Remember to fill in your tax return
It's that time of year again; in among the Christmas festivities you need to fill out your tax return. The deadline is 31 January.
Make sure you get it in on time, otherwise you face hefty penalties. Here's how to get it sorted.
1. Set up an account
The paper deadline has been and gone (31 October) so you will have to fill out an online self-assessment tax return. To start, you will need to register with the HM Revenue & Customs (HMRC) website at online.hmrc.gov.uk if you haven't already done so.
You will need your unique taxpayer reference, which can be found on any paperwork you have from HMRC. You'll also need your national insurance number.
After you have registered you will see your user ID displayed on screen. Be sure to make a note of this. You will then receive an activation code in the post - this might take several days so make sure you start well ahead of the deadline.
2. Sort your paperwork
You'll need a few things to hand to fill out your tax return, including details of pension contributions, charity gifts, savings and all your sources of income, including investments and buy-to-let properties.
If you are employed and are only filling out a return to cover supplementary work you'll also need your P60 from your employer. It shows how much tax you've paid through your salary.
3. Don't miss the deadline
The deadline for completing your return and paying what you owe is midnight on 31 January 2013. If you owe less than £3,000 and want HMRC to collect it through your tax code then the deadline is 30 December 2012.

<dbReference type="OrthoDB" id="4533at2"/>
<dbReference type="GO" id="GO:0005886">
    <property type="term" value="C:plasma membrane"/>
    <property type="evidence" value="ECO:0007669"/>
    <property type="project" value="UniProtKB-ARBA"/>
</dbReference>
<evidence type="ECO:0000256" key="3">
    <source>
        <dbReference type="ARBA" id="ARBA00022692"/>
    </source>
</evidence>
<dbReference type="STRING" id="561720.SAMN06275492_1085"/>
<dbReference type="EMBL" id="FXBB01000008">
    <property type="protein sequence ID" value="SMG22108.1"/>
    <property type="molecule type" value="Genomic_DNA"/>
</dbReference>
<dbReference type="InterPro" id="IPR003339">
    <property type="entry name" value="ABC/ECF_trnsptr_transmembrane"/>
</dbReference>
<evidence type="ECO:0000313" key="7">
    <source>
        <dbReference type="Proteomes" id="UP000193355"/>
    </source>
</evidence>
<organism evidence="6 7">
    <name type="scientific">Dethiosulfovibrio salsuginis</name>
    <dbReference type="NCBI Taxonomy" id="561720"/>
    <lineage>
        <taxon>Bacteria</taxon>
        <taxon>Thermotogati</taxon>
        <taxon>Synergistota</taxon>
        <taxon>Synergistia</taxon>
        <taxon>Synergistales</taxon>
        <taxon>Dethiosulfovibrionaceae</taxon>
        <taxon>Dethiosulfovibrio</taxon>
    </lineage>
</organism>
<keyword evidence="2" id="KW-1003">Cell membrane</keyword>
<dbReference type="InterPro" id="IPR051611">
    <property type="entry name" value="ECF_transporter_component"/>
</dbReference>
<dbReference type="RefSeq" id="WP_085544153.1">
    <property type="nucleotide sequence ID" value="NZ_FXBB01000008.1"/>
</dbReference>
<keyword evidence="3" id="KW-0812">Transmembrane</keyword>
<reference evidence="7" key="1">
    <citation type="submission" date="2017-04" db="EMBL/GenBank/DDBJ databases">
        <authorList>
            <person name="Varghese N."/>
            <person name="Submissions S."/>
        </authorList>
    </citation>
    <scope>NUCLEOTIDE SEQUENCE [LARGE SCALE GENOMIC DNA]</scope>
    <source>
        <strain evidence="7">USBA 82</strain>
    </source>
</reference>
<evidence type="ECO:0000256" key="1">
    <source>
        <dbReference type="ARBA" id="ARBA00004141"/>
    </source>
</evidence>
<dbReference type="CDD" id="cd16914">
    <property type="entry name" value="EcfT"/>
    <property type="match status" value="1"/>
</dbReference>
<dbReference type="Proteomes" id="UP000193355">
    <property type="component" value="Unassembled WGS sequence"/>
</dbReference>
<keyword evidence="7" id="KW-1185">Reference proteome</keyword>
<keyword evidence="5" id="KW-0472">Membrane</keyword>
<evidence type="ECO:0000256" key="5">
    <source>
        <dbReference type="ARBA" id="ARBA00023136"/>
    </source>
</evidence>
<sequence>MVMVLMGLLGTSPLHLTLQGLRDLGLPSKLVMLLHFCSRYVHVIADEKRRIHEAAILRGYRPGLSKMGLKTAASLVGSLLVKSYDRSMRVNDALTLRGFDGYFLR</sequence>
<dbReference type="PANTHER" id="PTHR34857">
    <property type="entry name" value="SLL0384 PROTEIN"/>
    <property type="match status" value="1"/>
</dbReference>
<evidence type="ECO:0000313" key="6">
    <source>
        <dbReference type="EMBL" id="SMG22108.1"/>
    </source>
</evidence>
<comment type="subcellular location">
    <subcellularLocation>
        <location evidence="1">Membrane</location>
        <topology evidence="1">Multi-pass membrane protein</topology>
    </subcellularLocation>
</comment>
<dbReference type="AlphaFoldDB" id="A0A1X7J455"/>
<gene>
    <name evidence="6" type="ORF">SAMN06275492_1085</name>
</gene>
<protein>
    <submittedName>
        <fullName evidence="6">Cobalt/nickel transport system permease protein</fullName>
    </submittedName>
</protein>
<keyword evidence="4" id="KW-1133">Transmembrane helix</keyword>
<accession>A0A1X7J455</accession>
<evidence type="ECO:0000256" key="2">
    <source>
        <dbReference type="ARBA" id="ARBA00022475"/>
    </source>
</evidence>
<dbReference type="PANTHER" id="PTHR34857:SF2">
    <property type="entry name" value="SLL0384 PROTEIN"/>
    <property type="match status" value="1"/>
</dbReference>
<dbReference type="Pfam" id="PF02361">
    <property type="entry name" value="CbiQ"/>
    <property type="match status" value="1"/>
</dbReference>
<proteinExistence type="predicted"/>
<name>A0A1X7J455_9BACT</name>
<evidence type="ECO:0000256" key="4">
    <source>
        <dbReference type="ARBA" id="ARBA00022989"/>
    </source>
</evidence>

If you do miss the cut offyou'll be charged £100 if it is only a day late, and £10 for every day after that up to a 90-day maximum of £900. If it is more than six months late a further £300 or 5% (whichever is higher) of the tax due is charged. And you'll have to pay all of these penalties even if you have no tax to pay but have to file a self-assessment form.
Used by an employer or pension provider to calculate the amount of tax to deduct from pay or pension. A tax code is usually made up of several numbers followed by a letter. If you replace the letter in your tax code with ‘9’ you will get the total amount of income you can earn in a year before paying tax, for example 747L would mean a person could earn up to £7,479 before paying tax. The wrong tax code could mean a person ends up paying too much or too little tax.
A scheme originally established in 1944 to provide protection against sickness and unemployment as well as helping fund the National Health Service (NHS) and state benefits. NI contributions are compulsory and based on a person’s earnings above a certain threshold. There are several classes of NI, but which one an individual pays depends on whether they are employed, self-employed, unemployed or an employer. Payment of Class 1 contributions by employees gives them entitlement to the basic state pension, the additional state pension, jobseeker’s allowance, employment and support allowance, maternity allowance and bereavement benefits. From April 2016, to qualify for the full state pension, individuals will need 35 years’ of NI contributions.
The catch-all term applied to investors who buy properties with the sole intention of letting them to tenants rather than living in them themselves, with the proceeds from the let usually used for the repayment of the mortgage. Buy-to-let investors have to take out specialised mortgages that carry higher interest rates and require a much bigger deposit than a standard mortgage. Other expenditure can include legal fees, income tax (on the rental profits you make), capital gains tax (if you sell the property) and “void” periods when the property is unlet.